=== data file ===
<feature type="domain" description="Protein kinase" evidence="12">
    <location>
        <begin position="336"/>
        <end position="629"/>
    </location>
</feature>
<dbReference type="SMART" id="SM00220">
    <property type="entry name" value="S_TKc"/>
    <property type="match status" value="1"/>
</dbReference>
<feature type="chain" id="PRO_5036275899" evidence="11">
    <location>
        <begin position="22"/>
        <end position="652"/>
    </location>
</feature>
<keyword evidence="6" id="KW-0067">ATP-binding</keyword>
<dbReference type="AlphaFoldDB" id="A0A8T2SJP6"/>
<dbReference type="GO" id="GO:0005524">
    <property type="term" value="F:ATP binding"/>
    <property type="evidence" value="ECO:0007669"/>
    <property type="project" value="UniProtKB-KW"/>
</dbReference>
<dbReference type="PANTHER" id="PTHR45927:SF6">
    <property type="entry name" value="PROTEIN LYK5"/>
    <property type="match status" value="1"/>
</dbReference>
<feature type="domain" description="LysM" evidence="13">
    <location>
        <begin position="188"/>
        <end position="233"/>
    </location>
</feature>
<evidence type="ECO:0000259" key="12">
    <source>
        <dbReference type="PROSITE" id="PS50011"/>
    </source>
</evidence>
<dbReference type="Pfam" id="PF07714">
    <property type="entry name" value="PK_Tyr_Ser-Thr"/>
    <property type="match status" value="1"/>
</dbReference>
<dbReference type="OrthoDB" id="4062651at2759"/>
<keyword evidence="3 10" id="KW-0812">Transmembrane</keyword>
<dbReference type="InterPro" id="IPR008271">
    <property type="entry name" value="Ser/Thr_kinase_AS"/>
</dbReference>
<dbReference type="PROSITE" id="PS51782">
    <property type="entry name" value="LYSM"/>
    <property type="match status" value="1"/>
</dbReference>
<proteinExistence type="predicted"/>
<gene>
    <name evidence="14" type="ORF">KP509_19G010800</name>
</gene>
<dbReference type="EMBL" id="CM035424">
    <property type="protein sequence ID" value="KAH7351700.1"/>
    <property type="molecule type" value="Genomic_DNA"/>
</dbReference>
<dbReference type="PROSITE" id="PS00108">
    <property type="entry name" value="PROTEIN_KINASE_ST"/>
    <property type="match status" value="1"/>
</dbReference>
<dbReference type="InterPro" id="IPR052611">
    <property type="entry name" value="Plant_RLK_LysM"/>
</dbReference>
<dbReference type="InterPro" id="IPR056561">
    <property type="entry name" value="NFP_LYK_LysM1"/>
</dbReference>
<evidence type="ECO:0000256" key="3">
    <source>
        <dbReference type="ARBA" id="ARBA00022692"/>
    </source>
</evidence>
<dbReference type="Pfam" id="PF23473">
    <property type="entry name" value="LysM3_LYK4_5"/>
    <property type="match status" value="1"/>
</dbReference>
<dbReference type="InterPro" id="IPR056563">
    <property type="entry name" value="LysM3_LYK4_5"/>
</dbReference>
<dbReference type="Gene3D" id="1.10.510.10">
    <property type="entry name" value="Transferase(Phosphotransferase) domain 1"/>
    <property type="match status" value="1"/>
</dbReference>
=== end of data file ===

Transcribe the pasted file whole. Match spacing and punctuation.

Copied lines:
<feature type="domain" description="Protein kinase" evidence="12">
    <location>
        <begin position="336"/>
        <end position="629"/>
    </location>
</feature>
<dbReference type="SMART" id="SM00220">
    <property type="entry name" value="S_TKc"/>
    <property type="match status" value="1"/>
</dbReference>
<feature type="chain" id="PRO_5036275899" evidence="11">
    <location>
        <begin position="22"/>
        <end position="652"/>
    </location>
</feature>
<keyword evidence="6" id="KW-0067">ATP-binding</keyword>
<dbReference type="AlphaFoldDB" id="A0A8T2SJP6"/>
<dbReference type="GO" id="GO:0005524">
    <property type="term" value="F:ATP binding"/>
    <property type="evidence" value="ECO:0007669"/>
    <property type="project" value="UniProtKB-KW"/>
</dbReference>
<dbReference type="PANTHER" id="PTHR45927:SF6">
    <property type="entry name" value="PROTEIN LYK5"/>
    <property type="match status" value="1"/>
</dbReference>
<feature type="domain" description="LysM" evidence="13">
    <location>
        <begin position="188"/>
        <end position="233"/>
    </location>
</feature>
<evidence type="ECO:0000259" key="12">
    <source>
        <dbReference type="PROSITE" id="PS50011"/>
    </source>
</evidence>
<dbReference type="Pfam" id="PF07714">
    <property type="entry name" value="PK_Tyr_Ser-Thr"/>
    <property type="match status" value="1"/>
</dbReference>
<dbReference type="OrthoDB" id="4062651at2759"/>
<keyword evidence="3 10" id="KW-0812">Transmembrane</keyword>
<dbReference type="InterPro" id="IPR008271">
    <property type="entry name" value="Ser/Thr_kinase_AS"/>
</dbReference>
<dbReference type="PROSITE" id="PS51782">
    <property type="entry name" value="LYSM"/>
    <property type="match status" value="1"/>
</dbReference>
<proteinExistence type="predicted"/>
<gene>
    <name evidence="14" type="ORF">KP509_19G010800</name>
</gene>
<dbReference type="EMBL" id="CM035424">
    <property type="protein sequence ID" value="KAH7351700.1"/>
    <property type="molecule type" value="Genomic_DNA"/>
</dbReference>
<dbReference type="PROSITE" id="PS00108">
    <property type="entry name" value="PROTEIN_KINASE_ST"/>
    <property type="match status" value="1"/>
</dbReference>
<dbReference type="InterPro" id="IPR052611">
    <property type="entry name" value="Plant_RLK_LysM"/>
</dbReference>
<dbReference type="InterPro" id="IPR056561">
    <property type="entry name" value="NFP_LYK_LysM1"/>
</dbReference>
<evidence type="ECO:0000256" key="3">
    <source>
        <dbReference type="ARBA" id="ARBA00022692"/>
    </source>
</evidence>
<dbReference type="Pfam" id="PF23473">
    <property type="entry name" value="LysM3_LYK4_5"/>
    <property type="match status" value="1"/>
</dbReference>
<dbReference type="InterPro" id="IPR056563">
    <property type="entry name" value="LysM3_LYK4_5"/>
</dbReference>
<dbReference type="Gene3D" id="1.10.510.10">
    <property type="entry name" value="Transferase(Phosphotransferase) domain 1"/>
    <property type="match status" value="1"/>
</dbReference>